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So the other day i evicted my bird from his cage. He was PISSED. I shan't be doing that again, but wanted to let him know he has the option to leave (i do leave the cage open all day so I guess that's good enough). He ended up crawling to the top of his cage and yelling. Thankfully i haven't lost any of the trust i built with him so far. I think i made a mistake by forcing him out.

He still doesn't fully trust my hands as i can't get him to put his foot on my finger, although he will sometimes "test" my finger with his tongue and beak. Doing stick training every day, but he won't move too far yet.
 

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With my Luna, I mimicked doing bird things with my hands, like pushing her seeds toward her, dipping my fingers in her water and playing with her toys. She eventually caved to her curiosity. I still spend at least half an hour a day just "being a bird" in her cage. Another thought- have you tried toys or treats that you can leave on the top of the cage?
Gotta admit, I laughed at the idea of a tiny furious ball of feathers and beak, giving you what-for!
 

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The world can be very scary place for a parrotlet. The world is full of things that want to eat them or casually hurt them and they know it in their instincts. It is easy for them to get comfortable with the inside of their cage and not want out. My first pair of parrotlets were cage bound. They did not leave the cage and did not want to. I made it easier by dressing the outside of the cage a bit like the inside. Perches, especially those comfy rope perches. Coop cups with treats on the outside. Maybe a few toys. Things that make the difference between inside and out not so stark not so abrupt, left the door open when I was around and eventually they explored outside. Baby steps is the way to go with a parrotlet.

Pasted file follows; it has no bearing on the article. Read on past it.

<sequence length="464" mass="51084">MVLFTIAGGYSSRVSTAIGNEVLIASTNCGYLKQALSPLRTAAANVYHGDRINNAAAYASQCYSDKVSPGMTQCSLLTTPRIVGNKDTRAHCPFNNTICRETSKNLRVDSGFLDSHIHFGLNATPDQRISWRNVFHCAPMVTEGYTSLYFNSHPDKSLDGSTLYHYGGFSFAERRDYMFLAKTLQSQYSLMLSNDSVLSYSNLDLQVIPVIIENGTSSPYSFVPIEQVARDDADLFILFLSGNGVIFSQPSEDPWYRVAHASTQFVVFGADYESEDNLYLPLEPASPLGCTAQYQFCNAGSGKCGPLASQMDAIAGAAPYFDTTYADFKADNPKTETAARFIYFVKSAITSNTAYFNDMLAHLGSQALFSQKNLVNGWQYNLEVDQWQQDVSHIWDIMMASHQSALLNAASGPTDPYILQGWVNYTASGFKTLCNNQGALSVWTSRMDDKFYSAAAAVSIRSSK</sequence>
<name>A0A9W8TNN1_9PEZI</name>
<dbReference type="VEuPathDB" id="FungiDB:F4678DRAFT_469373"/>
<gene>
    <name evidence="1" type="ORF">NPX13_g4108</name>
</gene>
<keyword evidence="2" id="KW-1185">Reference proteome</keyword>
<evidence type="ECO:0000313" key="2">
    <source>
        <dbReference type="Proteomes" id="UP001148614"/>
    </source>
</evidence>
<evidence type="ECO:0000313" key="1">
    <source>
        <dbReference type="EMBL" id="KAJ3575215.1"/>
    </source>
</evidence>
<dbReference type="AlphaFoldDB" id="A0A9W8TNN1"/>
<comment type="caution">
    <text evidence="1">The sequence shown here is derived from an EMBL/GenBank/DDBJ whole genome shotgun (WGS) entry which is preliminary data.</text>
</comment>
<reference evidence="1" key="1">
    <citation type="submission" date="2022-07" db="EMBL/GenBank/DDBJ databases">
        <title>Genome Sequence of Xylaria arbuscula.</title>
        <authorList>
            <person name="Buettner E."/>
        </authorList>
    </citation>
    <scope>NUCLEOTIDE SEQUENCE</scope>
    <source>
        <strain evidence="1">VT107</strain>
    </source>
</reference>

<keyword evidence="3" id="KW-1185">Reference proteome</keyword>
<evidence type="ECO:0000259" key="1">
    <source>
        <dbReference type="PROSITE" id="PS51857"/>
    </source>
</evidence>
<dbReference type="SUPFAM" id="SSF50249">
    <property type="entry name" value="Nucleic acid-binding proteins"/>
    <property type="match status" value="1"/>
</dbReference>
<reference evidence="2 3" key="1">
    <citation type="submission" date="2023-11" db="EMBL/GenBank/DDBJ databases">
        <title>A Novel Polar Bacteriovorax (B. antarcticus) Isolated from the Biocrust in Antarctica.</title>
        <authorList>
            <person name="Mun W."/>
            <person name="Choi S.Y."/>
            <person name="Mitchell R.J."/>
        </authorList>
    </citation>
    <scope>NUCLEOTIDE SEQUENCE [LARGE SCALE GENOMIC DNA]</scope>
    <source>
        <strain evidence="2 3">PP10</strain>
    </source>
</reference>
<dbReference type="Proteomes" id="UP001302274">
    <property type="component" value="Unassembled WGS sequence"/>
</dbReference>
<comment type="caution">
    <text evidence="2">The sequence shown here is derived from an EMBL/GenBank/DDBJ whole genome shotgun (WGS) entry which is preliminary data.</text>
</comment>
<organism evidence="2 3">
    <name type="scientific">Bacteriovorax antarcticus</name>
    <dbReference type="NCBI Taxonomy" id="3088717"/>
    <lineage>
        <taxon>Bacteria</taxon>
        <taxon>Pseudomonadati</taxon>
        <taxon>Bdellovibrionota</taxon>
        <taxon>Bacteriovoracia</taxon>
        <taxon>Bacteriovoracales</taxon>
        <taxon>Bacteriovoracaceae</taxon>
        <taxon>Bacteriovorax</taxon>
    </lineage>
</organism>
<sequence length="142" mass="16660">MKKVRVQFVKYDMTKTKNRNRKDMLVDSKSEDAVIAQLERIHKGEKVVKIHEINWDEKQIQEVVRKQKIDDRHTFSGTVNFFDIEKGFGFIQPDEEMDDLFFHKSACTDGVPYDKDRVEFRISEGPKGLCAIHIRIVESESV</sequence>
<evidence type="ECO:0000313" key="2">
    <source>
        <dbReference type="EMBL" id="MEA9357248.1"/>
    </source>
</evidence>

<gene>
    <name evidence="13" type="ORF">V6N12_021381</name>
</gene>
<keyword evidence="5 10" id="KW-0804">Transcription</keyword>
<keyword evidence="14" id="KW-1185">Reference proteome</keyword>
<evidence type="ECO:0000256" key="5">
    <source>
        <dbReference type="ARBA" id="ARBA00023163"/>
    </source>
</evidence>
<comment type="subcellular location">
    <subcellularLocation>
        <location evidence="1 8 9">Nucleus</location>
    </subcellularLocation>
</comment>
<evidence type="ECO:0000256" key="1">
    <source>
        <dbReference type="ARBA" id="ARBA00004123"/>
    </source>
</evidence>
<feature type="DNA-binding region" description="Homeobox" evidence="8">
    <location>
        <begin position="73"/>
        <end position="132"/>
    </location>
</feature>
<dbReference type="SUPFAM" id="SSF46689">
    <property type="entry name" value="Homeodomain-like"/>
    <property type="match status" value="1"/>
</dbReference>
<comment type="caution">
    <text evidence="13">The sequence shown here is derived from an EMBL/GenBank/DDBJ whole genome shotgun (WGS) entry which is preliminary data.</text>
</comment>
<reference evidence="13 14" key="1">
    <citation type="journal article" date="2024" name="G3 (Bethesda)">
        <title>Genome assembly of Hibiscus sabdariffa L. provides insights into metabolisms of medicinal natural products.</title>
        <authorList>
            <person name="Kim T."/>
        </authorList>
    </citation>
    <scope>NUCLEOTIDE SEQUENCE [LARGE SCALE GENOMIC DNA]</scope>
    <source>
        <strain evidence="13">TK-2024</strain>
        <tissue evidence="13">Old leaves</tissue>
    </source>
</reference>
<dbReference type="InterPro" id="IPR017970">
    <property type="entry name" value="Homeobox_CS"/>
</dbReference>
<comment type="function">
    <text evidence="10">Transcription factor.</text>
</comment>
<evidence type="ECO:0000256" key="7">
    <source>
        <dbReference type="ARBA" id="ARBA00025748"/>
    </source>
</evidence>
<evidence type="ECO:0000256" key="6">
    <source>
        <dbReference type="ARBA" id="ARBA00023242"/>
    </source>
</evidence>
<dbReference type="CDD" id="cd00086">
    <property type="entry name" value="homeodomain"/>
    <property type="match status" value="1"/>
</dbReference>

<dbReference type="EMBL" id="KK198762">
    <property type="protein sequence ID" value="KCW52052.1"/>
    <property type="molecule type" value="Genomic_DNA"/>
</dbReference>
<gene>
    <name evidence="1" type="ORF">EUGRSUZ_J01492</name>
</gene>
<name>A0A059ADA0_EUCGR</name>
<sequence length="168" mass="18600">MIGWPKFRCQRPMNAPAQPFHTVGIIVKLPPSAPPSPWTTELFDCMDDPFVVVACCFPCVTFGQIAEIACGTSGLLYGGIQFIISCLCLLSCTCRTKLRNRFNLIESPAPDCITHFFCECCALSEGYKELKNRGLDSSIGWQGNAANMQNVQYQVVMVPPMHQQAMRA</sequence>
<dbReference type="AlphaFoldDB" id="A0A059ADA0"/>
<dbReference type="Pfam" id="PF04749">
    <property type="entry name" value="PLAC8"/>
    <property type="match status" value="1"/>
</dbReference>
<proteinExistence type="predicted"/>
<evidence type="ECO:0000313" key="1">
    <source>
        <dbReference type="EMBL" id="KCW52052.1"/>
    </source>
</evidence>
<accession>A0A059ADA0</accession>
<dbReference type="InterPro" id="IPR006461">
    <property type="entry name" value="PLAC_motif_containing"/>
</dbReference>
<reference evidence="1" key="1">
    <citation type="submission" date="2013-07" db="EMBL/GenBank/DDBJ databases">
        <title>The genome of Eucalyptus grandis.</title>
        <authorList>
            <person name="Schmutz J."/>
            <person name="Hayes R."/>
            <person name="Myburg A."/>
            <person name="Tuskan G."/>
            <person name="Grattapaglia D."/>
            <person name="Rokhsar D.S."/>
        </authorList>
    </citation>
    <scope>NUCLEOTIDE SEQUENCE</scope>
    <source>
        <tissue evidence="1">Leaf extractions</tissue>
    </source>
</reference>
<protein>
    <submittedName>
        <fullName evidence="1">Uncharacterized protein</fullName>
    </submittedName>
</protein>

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We have all made mistakes with our birds – None of us have all of this down perfectly. By the way, that will not be the last time you are yelled at by your little ball of feathers! They are very good at letting us know when we have messed up! Cleopatra yelled at me quite a lot the first year. Enough times that she learned what “I’m sorry!” meant! I said it to her so many times. :rolleyes:

They recommend that you get your bird used to your hands inside their cage before you let them out. It makes a lot of sense if you think about it. You mentioned before that you got Chirpy to eat some millet from your hand. Excellent. Continue Millet Training him in his cage (hold a long sprig of millet at one end and offer him the other end). Over time, gradually move your hand a little closer and he should eventually get comfortable enough to step up on your fingers. Just five minutes or so, 2-3 times a day. A lot of people have had success getting their birds used to their hands this way. With these little guys, trust needs to be earned. And that can take time. That is why we are always saying you need to have patience. First get him used to your hands, then take him out of his cage. Ozzie has some great ideas to encourage him to come out of his cage, but first, get him used to your hands. You do not want to be chasing him around the room to get him back in his cage again. That will not make him trust you much.

Every bird is different, so it could take anywhere from few days to a few of weeks to train him. Just work at his pace. Earn his trust. And talk softly to him! Make slow movements and give lots of praises! You guys are just starting your journey together, it will all come with time. And patience! ;)
 
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